Following Savita’s death and with the start of the campaign to Repeal the 8th, other voices stepped out from the gloom. Women from across Ireland shared their stories—stories of travelling to England for termination help for fatal foetal abnormalities, only to have a baby’s ashes posted back to Ireland by standard mail. Stories of abusive relationships, pregnancies resulting from rape, pregnancies where poverty was set to take too heavy a toll; pregnancies where Irish women simply felt they could not complete because the weight of it would hurt them so much. Pregnancies where little girls were forced to give birth to their own little ones.
Off the back of a popular Facebook page in Ireland, Oh My God What a Complete Aisling by Emer McLysaght and Sarah Breen was a prominent and bestselling novel in Ireland in 2017—and with warmth, humour and dignity, it captured the reality of abortion, the heartbreaking realness of it just how close to home it can come.
Though it was originally seen as a young woman’s campaign, the vote proved beyond doubt that Ireland’s older generations also felt the burn of the 8th and the toil of the shame on their backs. Posters advocating YES and NO votes hung from poles and walls. Leaflets were printed by the thousand and debates were hot headed and miserable. It was heavy and soul-wearying and I think it fractured us a little as a nation; Ireland has healing to do in its aftermath.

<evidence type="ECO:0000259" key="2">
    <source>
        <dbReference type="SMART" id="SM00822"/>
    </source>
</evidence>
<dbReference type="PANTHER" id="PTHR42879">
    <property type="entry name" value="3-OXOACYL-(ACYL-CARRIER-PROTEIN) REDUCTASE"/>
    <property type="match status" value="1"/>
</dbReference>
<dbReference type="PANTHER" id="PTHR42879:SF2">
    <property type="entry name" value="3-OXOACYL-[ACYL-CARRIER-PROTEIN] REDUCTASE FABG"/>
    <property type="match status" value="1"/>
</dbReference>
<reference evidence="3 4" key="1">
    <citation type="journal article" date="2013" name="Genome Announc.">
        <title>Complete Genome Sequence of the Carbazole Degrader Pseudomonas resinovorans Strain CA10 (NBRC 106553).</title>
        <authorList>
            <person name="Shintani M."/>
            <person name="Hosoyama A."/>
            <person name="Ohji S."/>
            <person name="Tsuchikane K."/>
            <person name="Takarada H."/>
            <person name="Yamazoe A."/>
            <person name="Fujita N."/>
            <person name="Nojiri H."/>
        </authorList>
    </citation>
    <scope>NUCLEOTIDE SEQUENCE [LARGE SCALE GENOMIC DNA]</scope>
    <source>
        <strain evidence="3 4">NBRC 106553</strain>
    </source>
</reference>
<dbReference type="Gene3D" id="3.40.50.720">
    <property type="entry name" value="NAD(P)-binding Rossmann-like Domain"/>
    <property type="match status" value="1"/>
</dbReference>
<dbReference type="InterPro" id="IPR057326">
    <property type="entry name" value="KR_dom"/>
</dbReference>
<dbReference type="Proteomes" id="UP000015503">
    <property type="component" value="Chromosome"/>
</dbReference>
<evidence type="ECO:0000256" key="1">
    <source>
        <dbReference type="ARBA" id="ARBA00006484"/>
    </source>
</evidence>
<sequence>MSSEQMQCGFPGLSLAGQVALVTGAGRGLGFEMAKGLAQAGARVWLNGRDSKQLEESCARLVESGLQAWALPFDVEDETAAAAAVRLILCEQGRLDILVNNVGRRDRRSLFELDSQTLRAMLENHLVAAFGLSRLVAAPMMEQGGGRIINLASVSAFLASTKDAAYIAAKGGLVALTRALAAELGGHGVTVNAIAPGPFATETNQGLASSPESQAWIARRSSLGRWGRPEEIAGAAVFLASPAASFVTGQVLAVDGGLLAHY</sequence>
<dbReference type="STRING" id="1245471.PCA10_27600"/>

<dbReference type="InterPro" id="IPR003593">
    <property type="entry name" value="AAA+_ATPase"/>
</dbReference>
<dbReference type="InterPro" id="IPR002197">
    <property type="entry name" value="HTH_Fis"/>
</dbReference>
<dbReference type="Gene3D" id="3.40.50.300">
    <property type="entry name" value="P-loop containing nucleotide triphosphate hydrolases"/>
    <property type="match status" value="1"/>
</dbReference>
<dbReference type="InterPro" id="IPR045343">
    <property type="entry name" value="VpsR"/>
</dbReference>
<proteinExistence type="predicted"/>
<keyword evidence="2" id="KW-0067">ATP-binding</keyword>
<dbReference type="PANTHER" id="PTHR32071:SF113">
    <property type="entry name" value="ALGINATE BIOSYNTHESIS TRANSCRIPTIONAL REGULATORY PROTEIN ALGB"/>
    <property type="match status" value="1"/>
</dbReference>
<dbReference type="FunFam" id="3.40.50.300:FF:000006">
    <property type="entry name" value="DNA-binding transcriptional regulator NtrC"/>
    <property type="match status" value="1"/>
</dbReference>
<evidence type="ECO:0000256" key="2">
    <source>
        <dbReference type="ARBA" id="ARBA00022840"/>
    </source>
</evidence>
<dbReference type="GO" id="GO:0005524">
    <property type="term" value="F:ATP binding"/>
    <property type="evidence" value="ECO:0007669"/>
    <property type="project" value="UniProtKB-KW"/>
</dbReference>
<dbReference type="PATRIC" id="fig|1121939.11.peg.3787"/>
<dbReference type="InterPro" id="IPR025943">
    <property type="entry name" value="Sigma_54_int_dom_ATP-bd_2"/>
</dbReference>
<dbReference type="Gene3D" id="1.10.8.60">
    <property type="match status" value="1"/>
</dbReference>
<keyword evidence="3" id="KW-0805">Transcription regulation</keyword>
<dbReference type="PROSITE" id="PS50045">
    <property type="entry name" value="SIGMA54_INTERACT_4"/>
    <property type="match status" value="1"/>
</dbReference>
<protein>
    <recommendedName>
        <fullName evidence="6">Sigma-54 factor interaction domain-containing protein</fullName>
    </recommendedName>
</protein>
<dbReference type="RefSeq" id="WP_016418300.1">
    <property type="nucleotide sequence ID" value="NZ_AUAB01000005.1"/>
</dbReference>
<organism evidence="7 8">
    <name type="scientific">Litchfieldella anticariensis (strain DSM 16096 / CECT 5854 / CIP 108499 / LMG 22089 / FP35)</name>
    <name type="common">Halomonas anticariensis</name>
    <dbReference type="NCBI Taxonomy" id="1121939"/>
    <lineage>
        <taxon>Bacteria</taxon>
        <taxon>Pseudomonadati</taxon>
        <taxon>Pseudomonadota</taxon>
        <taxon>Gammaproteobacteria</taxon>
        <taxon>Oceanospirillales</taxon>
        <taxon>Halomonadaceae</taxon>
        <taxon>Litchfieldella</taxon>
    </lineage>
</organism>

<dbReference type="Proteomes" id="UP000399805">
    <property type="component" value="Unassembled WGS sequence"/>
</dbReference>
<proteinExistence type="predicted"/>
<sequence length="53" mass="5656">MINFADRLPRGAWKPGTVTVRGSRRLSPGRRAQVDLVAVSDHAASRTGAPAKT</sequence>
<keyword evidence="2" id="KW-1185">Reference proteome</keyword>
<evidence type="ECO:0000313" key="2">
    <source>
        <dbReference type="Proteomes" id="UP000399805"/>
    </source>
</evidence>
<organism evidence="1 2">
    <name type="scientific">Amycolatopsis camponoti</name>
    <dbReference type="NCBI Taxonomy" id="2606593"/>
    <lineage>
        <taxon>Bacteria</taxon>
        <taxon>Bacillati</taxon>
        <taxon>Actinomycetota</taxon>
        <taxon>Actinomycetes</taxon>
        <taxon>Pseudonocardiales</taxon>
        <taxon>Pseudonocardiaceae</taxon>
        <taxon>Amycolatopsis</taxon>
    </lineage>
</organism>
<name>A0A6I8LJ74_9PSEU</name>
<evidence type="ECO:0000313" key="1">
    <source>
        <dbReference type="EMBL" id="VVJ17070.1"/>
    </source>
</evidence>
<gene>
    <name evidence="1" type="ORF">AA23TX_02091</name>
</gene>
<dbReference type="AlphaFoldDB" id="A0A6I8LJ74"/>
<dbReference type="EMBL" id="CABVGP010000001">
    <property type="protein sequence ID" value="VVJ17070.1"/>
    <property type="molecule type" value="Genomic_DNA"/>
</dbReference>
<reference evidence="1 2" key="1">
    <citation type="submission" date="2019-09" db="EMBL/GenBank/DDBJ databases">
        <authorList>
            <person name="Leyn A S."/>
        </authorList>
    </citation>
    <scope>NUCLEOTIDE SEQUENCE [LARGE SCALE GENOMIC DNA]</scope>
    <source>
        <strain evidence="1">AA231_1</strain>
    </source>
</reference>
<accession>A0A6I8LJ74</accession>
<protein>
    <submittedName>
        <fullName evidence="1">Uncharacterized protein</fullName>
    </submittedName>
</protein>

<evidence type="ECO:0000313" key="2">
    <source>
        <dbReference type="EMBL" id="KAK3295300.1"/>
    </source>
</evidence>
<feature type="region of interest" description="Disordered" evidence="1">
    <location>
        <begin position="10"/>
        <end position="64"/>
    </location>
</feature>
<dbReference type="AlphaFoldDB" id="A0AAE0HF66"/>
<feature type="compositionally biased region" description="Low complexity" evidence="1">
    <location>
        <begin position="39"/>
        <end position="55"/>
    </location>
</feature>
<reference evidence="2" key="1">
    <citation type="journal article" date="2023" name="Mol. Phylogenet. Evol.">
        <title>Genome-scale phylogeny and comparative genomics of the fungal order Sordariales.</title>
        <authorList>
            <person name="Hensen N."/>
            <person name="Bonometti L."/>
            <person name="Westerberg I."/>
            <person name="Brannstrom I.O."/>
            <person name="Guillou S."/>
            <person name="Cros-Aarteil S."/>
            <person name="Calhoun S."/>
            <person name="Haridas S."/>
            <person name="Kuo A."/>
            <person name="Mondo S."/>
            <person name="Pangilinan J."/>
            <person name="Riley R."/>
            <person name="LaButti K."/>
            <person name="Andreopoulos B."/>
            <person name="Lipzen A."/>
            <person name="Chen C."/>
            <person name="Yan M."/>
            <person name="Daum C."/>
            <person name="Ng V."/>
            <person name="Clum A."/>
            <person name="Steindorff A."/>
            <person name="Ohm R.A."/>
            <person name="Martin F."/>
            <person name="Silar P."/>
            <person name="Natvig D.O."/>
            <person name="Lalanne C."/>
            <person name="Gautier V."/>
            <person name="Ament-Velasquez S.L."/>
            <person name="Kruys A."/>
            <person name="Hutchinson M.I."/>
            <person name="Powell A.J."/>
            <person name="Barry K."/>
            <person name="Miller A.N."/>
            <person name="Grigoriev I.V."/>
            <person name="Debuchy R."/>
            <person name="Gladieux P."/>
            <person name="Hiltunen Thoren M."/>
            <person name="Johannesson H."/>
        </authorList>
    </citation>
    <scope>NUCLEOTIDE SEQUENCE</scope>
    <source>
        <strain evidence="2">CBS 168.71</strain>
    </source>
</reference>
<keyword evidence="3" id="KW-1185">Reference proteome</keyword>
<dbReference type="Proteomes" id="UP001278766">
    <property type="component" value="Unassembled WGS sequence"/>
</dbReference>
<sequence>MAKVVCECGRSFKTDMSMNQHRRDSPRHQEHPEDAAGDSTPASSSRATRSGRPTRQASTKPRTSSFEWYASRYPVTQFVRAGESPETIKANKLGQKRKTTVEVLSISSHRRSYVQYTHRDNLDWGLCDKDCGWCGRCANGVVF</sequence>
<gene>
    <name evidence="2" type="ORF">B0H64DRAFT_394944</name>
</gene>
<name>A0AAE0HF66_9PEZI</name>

I realise this article is incredibly biased in favour of Repealing the 8th Amendment; I was part of the campaign for six long years and was proud that all of my family voted with me. In truth there is not too much published work about maintaining the amendment because it was the status quo for so long—however, Conor O’Riordan’s Debating the Eighth: Repeal or Retain offers a series of essays on both sides of the argument from prominent spokespersons and is worth a read to understand the cultural context. You will notice also that many of the books I mention here were written by women—there is no denying the strength of the feminist movement in Ireland and the overwhelming fact that it changed Ireland forever. This was, predominantly, a women’s revolution.
Ireland is a nation of migrants. Last Friday, May 25th, I went #hometovote, with thousands of other Irish people who had the capacity and the money to get there on time. My flight, and many others, were filled with people wearing Repeal jumpers and badges, demanding a better future. I picked up a copy of Repeal the 8th, a collection of creative work edited by Una Mullally, featuring a whole bunch of great feminists including Anne Enright and Tara Flynn.
I voted with my family and returned to the airport. I landed in London to see the Exit Polls come in, estimating a near 70% Yes vote in favour. I sat down at my kitchen table and cried for Savita.By signing up you agree to our Terms of Service